Effect of adenosine on atrioventricular conduction in children and young patients with supraventricular tachycardia

Parvin C. Dorostkar, Macdonald Dick, Gerald A. Serwer, Sarah LeRoy, Brian Armstrong

Research output: Contribution to journalArticlepeer-review

2 Scopus citations

Abstract

Adenosine, when given as an intravenous bolus, has been shown to produce atrioventricular nodal block in humans. To examine the effect of adenosine on conduction across both accessory pathways and the atrioventricular node in children, we reviewed our experience with adenosine administered during both atrial and ventricular pacing in 42 patients with atrioventricular resting tachycardia and in eight patients with atrioventricular nodal reentry tachycardia. Adenosine was administered as a mean bolus of 195 μg/kg/dose during both atrial and ventricular pacing, examining antegrade and retrograde conduction before and after radiofrequency ablation. In those patients with persistent or intermittent pre-excitation, anomalous ventricular activation was either unchanged (n=8) or increased (n=11). Retrograde conduction (either through the accessory pathway alone in three, or across both the accessory pathway and the atrioventricular node in 19) persisted in 92% of the 24 patients studied. Adenosine produced either first or third degree antegrade heart block in all patients studied without pre-excitation (those with either dual atrioventricular nodal pathways or concealed accessory pathways). Adenosine produced retrograde block in all of the eight patients with dual atrioventricular nodal pathways. In contrast, retrograde conduction persisted in 82% (147 17) of patients with concealed accessory pathways (p=0.001). When used to examine retrograde conduction, adenosine was a sensitive (82%) and highly specific (producing retrograde atrioventricular block in all patients with dual atrioventricular nodal pathways) predictor of tachycardia supported by a concealed accessory pathway. Adenosine yielded a sensitivity and specificity of 96% and a positive predictive value of 99.5% for the success of ablation of accessory pathways. These data indicate that the pattern of adenosine-induced changes in either antegrade or retrograde atrioventricular conduction, or conduction in both directions, in young patients with supraventricular tachycardia is related to the mechanism of the tachycardia. Adenosine, therefore, is a useful adjunct in the electrophysiologic evaluation of supraventricular tachycardia in children.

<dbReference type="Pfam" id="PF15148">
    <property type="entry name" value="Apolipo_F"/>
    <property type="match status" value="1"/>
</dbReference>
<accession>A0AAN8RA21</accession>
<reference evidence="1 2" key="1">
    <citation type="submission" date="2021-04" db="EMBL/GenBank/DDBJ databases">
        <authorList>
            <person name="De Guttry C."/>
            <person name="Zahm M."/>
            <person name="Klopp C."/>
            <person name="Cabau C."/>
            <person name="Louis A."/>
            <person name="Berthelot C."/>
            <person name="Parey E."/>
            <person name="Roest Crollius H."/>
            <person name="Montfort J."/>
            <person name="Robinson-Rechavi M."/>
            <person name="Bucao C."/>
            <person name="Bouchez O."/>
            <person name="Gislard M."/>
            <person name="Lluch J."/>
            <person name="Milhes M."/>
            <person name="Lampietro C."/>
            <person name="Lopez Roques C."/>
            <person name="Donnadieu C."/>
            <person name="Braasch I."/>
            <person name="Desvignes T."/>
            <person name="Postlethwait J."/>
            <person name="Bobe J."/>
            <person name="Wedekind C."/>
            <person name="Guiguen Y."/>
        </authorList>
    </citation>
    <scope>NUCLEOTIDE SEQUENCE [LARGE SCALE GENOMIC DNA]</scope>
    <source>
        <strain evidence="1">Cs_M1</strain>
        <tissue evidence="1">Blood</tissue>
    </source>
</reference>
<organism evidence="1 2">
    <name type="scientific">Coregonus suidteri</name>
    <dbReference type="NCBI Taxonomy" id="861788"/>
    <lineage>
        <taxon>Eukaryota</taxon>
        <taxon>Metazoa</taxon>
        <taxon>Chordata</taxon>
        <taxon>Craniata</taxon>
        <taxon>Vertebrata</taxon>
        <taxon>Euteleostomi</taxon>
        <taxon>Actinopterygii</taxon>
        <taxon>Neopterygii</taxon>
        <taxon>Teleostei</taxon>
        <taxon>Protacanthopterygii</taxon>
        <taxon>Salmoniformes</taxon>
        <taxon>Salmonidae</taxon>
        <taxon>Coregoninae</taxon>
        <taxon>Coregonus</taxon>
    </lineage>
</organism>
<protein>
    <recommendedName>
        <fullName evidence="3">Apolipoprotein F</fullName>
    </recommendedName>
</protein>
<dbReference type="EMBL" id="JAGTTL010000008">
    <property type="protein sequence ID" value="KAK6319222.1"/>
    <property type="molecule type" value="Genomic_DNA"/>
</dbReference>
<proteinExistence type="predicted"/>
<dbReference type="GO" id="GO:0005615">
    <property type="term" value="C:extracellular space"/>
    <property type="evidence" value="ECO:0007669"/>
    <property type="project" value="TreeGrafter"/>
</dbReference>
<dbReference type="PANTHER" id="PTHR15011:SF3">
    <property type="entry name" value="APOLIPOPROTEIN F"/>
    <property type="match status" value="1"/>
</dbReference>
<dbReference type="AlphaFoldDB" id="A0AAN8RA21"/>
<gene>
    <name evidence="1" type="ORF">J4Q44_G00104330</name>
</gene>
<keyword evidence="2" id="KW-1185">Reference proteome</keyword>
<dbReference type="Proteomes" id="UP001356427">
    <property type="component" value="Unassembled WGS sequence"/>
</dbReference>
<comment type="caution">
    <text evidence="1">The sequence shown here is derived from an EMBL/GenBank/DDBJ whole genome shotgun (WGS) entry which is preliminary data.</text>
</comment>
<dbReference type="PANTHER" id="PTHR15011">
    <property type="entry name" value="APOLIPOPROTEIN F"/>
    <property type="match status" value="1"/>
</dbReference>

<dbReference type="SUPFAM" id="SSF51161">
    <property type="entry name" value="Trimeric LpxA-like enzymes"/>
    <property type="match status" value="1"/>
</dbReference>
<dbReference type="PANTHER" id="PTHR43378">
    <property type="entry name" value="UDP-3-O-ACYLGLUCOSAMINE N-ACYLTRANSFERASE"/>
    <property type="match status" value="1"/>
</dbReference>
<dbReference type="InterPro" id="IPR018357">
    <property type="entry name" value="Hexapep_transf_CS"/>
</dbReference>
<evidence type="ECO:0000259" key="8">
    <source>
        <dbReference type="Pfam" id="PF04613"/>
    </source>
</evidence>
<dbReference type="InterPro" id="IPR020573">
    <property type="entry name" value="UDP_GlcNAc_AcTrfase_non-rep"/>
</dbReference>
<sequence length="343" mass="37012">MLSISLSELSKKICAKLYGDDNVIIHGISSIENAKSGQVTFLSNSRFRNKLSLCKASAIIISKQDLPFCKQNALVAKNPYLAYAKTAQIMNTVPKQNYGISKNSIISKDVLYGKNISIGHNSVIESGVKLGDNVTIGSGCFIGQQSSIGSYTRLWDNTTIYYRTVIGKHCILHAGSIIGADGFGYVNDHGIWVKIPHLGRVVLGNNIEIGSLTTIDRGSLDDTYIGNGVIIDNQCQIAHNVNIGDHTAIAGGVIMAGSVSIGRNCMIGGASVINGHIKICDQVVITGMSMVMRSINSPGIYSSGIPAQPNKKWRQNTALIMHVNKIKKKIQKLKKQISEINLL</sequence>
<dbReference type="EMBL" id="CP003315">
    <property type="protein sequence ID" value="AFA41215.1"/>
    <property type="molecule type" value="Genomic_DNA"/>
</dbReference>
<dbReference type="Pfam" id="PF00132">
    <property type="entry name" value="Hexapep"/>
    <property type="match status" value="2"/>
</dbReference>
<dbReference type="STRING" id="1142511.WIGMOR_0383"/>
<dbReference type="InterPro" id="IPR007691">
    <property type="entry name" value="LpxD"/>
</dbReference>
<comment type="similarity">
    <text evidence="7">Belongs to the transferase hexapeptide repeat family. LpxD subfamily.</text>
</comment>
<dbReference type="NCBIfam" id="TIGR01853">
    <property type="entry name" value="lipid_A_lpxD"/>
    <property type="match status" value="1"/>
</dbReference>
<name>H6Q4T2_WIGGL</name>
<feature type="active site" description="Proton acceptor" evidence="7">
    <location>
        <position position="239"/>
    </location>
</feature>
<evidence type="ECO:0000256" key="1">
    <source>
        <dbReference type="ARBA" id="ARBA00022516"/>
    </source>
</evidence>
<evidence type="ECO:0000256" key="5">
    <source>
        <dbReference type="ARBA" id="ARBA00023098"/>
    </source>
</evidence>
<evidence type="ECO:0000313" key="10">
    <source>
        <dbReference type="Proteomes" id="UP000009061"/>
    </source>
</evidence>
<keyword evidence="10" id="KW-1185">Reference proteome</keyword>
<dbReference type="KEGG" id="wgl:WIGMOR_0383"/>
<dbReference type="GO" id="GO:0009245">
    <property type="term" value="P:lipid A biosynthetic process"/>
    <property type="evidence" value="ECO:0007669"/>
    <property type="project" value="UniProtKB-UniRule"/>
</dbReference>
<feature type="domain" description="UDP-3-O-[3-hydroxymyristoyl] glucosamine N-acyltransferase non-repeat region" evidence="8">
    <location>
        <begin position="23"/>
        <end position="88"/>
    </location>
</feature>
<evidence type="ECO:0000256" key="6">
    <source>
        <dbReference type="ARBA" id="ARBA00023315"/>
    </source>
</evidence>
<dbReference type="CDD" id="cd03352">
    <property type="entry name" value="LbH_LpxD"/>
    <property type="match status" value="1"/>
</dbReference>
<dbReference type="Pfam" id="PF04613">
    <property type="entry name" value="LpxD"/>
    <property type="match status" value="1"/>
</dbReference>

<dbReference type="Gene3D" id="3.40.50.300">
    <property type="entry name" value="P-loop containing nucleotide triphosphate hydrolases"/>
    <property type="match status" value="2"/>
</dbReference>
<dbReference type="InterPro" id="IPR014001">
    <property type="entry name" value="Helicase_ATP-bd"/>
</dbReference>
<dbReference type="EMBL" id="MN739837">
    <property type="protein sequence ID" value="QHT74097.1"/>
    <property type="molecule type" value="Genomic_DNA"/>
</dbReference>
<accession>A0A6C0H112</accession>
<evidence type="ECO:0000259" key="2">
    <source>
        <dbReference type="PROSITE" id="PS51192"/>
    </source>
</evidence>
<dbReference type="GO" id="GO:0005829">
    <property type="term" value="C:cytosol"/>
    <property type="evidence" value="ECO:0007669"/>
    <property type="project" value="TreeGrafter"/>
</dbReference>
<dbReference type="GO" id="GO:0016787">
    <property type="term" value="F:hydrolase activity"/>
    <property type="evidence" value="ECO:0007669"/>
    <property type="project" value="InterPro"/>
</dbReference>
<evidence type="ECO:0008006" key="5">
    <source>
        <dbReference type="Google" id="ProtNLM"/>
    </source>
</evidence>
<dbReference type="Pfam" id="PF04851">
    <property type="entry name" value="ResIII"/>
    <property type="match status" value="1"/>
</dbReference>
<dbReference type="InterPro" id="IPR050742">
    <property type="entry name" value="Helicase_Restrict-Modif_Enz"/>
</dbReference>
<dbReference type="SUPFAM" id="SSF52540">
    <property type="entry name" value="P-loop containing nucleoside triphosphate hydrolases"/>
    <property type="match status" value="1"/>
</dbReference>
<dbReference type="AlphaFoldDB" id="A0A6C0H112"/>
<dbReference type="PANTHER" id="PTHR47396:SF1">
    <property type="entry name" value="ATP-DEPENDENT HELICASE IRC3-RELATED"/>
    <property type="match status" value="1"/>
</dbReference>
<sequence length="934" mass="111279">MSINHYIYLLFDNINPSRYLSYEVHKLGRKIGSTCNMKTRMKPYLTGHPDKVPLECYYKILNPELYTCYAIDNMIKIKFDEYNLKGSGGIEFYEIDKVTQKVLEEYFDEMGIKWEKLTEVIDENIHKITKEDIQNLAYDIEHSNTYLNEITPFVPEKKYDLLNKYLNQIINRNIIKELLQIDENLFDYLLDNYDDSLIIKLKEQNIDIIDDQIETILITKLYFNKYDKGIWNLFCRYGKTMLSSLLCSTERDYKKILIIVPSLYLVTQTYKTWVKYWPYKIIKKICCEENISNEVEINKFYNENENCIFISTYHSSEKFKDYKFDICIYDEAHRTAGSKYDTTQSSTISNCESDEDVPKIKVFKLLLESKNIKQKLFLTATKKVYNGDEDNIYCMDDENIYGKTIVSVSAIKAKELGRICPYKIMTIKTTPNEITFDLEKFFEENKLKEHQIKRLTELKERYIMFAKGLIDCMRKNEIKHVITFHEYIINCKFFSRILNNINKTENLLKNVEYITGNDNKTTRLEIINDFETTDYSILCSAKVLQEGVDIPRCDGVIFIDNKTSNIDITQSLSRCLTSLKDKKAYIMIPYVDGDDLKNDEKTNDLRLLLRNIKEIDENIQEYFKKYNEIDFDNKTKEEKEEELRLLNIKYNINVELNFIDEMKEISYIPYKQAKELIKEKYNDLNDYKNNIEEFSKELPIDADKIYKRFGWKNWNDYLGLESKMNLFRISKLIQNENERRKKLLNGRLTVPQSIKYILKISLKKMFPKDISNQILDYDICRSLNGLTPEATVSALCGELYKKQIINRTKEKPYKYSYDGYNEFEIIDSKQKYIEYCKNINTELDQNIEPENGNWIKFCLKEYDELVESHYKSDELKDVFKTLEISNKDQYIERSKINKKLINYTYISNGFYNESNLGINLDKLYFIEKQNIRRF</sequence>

Original languageEnglish (US)
Pages (from-to)308-314
Number of pages7
JournalCardiology in the young
Volume6
Issue number4
DOIs
StatePublished - Jan 1 1996

Keywords

  • Accessory pathway
  • Arrhythmia
  • Atrioventricular node

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